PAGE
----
Drie Fonteinen is the only remaining traditional geuze blender in Belgium, using only 100% spontaneously fermented lambic beer, aged in oak casks, with no artificial sweeteners or other additives. The blendery is connected to the very popular Drie Fonteinen Restaurant in Beersel, on the outskirts of Brussels. The proprietor, Armand Debelder, buys pure lambic from three breweries in Belgium, ages them in oak, and blends them, employing the skill, knowledge, and supreme passion for real geuze that his father handed down to him.
Like any traditional geuze, Drie Fonteinen’s Oude Geuze is tart, earthy, and incredibly complex, but also spritzy as champagne and greatly refreshing.
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You may wonder — how does one even wrap the tongue around that many vowels — but the Belgian gueuze (not to be confused with the German gose) is pronounced like “goo-zah.” However you say it, this is one funky, sought-after brew; gueuzes are a member of the lambic family of beers and as such, deliver a uniquely appealing sour profile. A gueuze is actually a blend of young (aged one year) and older lambics (three years); much like craft distillers in the bourbon and whiskey industry, the art of blending lambics to craft gueuze is a tradition that is perfected and shared over generations.
To create a gueuze, master blenders carefully combine young, acidic lambics with the more mellow, aged varieties and allow them to re-ferment together; the final result is an almost Champagne-like mouthfeel and a dry, musty, earthy and cider-like taste — some even call gueuze the Brussels Champagne. The unique sour taste comes from the wild yeast and bacteria that feed on the unmalted wheat and malted barley in a lambic’s wort (a method called spontaneous fermentation). There is very little residual sugar in a gueuze though, whereas many lambics — particularly the fruit varieties — have a gentle sweetness underneath their initial sour flavor.
The alcohol content in lambic-style beers varies depending on the style, with many fruit lambics containing an alcohol content as low as 2% and most gueuzes falling somewhere in the range of 5-8% alcohol by volume. Brasserie Cantillon, a well-known Belgian lambic brand that you can find more easily in the United States, makes a classic, hazy gold gueuze with a 5% ABV. For those who enjoy sour beers but would appreciate a heavier alternative to the session-style varieties on the market, the gueuze delivers a surprising amount of complexity behind the initial acidic sip and provides an alcohol content closer to, say, a craft IPA.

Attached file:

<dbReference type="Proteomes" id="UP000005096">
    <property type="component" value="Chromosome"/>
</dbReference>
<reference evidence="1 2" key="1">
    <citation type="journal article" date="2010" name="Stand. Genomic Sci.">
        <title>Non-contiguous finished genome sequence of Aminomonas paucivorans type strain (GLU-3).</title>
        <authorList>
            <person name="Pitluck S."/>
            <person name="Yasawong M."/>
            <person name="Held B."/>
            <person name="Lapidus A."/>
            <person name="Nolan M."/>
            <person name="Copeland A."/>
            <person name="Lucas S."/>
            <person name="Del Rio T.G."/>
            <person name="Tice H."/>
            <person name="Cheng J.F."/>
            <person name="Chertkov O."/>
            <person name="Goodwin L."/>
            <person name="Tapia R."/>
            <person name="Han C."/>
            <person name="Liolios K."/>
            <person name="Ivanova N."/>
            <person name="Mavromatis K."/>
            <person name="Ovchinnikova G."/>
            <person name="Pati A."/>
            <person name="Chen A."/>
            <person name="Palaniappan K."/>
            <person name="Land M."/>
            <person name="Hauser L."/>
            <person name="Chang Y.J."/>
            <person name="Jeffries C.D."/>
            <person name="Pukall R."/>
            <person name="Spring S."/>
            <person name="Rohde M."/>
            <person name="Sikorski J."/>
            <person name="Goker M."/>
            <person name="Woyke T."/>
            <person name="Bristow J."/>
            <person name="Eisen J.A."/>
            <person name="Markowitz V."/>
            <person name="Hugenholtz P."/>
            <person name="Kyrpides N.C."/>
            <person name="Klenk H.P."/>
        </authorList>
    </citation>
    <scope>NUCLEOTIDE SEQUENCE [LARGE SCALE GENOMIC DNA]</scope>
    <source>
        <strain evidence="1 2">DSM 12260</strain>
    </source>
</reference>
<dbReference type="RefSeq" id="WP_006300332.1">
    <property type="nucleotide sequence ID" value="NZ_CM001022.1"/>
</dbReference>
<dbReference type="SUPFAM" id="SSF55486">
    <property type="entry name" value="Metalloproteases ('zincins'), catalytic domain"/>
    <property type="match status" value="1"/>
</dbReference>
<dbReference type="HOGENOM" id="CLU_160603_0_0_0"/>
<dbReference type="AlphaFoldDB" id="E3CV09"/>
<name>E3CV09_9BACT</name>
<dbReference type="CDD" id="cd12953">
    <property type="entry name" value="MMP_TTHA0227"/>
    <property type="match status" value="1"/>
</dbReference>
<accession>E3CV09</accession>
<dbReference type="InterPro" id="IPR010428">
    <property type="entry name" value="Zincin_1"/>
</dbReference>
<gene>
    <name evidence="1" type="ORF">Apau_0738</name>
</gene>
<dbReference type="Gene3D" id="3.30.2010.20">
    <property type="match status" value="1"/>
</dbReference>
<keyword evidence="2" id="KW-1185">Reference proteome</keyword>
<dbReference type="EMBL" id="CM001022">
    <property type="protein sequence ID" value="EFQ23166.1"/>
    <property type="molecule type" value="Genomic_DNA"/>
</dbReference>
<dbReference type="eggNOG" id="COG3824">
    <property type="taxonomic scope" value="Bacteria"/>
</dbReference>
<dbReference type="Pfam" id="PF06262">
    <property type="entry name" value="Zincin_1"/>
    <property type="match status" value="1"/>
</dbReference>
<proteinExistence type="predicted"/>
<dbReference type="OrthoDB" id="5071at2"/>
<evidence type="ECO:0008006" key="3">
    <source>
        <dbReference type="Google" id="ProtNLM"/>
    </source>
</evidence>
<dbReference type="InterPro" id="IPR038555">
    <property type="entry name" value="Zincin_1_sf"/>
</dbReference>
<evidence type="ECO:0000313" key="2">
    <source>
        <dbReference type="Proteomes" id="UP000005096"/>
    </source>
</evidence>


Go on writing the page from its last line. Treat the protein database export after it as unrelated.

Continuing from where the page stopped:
The art of making lambics and blending them to craft gueuze is a well-respected tradition in Belgium, and many beer purists balk at the thought of substituting gluten-free grains or attempting to tinker with the recipe. Lambic-style beers use a base grain bill of unmalted wheat (typically between 30-40%) and malted barley; both ingredients contain gluten and lend to the overall complex flavor. You may be able to track down a gluten-free lambic (in fact, Dogfish Head Brewery offers a gluten-free fruit lambic made with sorghum instead of barley or wheat), but you’ll be hard-pressed to find a readily-available, gluten-free gueuze.
With its funky, musty flavor and aged qualities, Gueuze is more often compared to a Champagne than it is a traditional ale or lager; nonetheless, lambics and, therefore gueuzes are considered a Belgian-style of ale. Traditional ales rely on carefully cultivated strains of ale-specific yeasts, which ferment at the top of the warm, sugary wort instead of sinking to the bottom — as lager yeasts do. The boiled wheat and barley in a lambic is left exposed to Mother Nature, allowing wild yeasts and bacteria to feed on the wort instead, leading to the signature sour, earthy flavor and strong, fruity aromas.
A gueuze’s flavor depends largely on the wild yeasts, aged hops, lactic acid and overall blending of young and old lambics; there are traditionally no extra flavors added, unlike the sweeter fruit lambics more widely available (of which many surpass 200 calories). As such, the nutritional content in a standard, 5% ABV gueuze is somewhat reasonable — typically, a 12-ounce serving from a common lambic brand like Lindemans or Cantillon contains 150 calories and 15 grams of carbohydrates. As modern brewers continue to expand the style, increasing ABVs and experimenting with new ingredients (maple syrup or honey), you’ll also find higher calorie and carbohydrate counts.